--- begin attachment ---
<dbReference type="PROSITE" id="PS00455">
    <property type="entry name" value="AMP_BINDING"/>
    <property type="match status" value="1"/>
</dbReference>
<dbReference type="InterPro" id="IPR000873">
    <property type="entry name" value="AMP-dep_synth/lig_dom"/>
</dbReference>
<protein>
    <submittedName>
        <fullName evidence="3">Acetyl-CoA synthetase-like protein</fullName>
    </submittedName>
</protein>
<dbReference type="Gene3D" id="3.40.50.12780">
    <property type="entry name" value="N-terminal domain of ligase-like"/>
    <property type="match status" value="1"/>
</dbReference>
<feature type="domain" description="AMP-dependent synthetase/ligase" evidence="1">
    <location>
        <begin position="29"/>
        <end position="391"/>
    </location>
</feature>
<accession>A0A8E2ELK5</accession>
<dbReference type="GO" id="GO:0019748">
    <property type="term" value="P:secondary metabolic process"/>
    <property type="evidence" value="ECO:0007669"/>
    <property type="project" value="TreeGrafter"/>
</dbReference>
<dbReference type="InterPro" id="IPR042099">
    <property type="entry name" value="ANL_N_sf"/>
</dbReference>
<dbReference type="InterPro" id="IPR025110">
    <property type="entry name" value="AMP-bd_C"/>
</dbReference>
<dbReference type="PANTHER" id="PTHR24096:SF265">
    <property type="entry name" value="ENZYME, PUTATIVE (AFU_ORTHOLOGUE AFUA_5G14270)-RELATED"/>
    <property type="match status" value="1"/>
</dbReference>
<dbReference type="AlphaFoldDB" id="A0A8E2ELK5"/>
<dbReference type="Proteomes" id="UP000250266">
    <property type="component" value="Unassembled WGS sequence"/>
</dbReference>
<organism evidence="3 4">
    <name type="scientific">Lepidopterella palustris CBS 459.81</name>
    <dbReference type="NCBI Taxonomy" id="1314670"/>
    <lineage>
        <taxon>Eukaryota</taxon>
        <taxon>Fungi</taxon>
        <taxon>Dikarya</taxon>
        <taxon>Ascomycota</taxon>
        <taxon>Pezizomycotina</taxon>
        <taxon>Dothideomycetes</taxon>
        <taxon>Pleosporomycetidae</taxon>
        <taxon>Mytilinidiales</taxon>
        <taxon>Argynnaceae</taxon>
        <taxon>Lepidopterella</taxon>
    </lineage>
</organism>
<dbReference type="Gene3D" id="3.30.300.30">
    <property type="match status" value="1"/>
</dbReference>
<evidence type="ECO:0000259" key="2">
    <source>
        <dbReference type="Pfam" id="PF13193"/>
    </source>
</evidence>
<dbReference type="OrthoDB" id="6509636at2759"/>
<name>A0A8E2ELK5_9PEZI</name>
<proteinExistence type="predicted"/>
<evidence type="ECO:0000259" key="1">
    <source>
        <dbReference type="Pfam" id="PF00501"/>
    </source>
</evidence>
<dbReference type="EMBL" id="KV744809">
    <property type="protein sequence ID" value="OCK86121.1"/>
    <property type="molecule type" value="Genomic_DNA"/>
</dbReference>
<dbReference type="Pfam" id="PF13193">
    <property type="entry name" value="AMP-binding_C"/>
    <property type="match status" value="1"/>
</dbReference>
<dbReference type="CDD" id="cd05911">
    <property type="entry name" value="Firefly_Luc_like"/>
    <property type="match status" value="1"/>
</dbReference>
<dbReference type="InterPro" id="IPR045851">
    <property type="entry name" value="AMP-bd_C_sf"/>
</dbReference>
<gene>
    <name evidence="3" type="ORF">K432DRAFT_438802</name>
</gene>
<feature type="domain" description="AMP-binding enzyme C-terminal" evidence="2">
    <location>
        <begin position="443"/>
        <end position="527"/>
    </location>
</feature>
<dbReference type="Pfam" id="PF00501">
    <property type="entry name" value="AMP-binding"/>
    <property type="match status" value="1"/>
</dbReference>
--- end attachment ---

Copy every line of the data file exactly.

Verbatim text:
<dbReference type="PROSITE" id="PS00455">
    <property type="entry name" value="AMP_BINDING"/>
    <property type="match status" value="1"/>
</dbReference>
<dbReference type="InterPro" id="IPR000873">
    <property type="entry name" value="AMP-dep_synth/lig_dom"/>
</dbReference>
<protein>
    <submittedName>
        <fullName evidence="3">Acetyl-CoA synthetase-like protein</fullName>
    </submittedName>
</protein>
<dbReference type="Gene3D" id="3.40.50.12780">
    <property type="entry name" value="N-terminal domain of ligase-like"/>
    <property type="match status" value="1"/>
</dbReference>
<feature type="domain" description="AMP-dependent synthetase/ligase" evidence="1">
    <location>
        <begin position="29"/>
        <end position="391"/>
    </location>
</feature>
<accession>A0A8E2ELK5</accession>
<dbReference type="GO" id="GO:0019748">
    <property type="term" value="P:secondary metabolic process"/>
    <property type="evidence" value="ECO:0007669"/>
    <property type="project" value="TreeGrafter"/>
</dbReference>
<dbReference type="InterPro" id="IPR042099">
    <property type="entry name" value="ANL_N_sf"/>
</dbReference>
<dbReference type="InterPro" id="IPR025110">
    <property type="entry name" value="AMP-bd_C"/>
</dbReference>
<dbReference type="PANTHER" id="PTHR24096:SF265">
    <property type="entry name" value="ENZYME, PUTATIVE (AFU_ORTHOLOGUE AFUA_5G14270)-RELATED"/>
    <property type="match status" value="1"/>
</dbReference>
<dbReference type="AlphaFoldDB" id="A0A8E2ELK5"/>
<dbReference type="Proteomes" id="UP000250266">
    <property type="component" value="Unassembled WGS sequence"/>
</dbReference>
<organism evidence="3 4">
    <name type="scientific">Lepidopterella palustris CBS 459.81</name>
    <dbReference type="NCBI Taxonomy" id="1314670"/>
    <lineage>
        <taxon>Eukaryota</taxon>
        <taxon>Fungi</taxon>
        <taxon>Dikarya</taxon>
        <taxon>Ascomycota</taxon>
        <taxon>Pezizomycotina</taxon>
        <taxon>Dothideomycetes</taxon>
        <taxon>Pleosporomycetidae</taxon>
        <taxon>Mytilinidiales</taxon>
        <taxon>Argynnaceae</taxon>
        <taxon>Lepidopterella</taxon>
    </lineage>
</organism>
<dbReference type="Gene3D" id="3.30.300.30">
    <property type="match status" value="1"/>
</dbReference>
<evidence type="ECO:0000259" key="2">
    <source>
        <dbReference type="Pfam" id="PF13193"/>
    </source>
</evidence>
<dbReference type="OrthoDB" id="6509636at2759"/>
<name>A0A8E2ELK5_9PEZI</name>
<proteinExistence type="predicted"/>
<evidence type="ECO:0000259" key="1">
    <source>
        <dbReference type="Pfam" id="PF00501"/>
    </source>
</evidence>
<dbReference type="EMBL" id="KV744809">
    <property type="protein sequence ID" value="OCK86121.1"/>
    <property type="molecule type" value="Genomic_DNA"/>
</dbReference>
<dbReference type="Pfam" id="PF13193">
    <property type="entry name" value="AMP-binding_C"/>
    <property type="match status" value="1"/>
</dbReference>
<dbReference type="CDD" id="cd05911">
    <property type="entry name" value="Firefly_Luc_like"/>
    <property type="match status" value="1"/>
</dbReference>
<dbReference type="InterPro" id="IPR045851">
    <property type="entry name" value="AMP-bd_C_sf"/>
</dbReference>
<gene>
    <name evidence="3" type="ORF">K432DRAFT_438802</name>
</gene>
<feature type="domain" description="AMP-binding enzyme C-terminal" evidence="2">
    <location>
        <begin position="443"/>
        <end position="527"/>
    </location>
</feature>
<dbReference type="Pfam" id="PF00501">
    <property type="entry name" value="AMP-binding"/>
    <property type="match status" value="1"/>
</dbReference>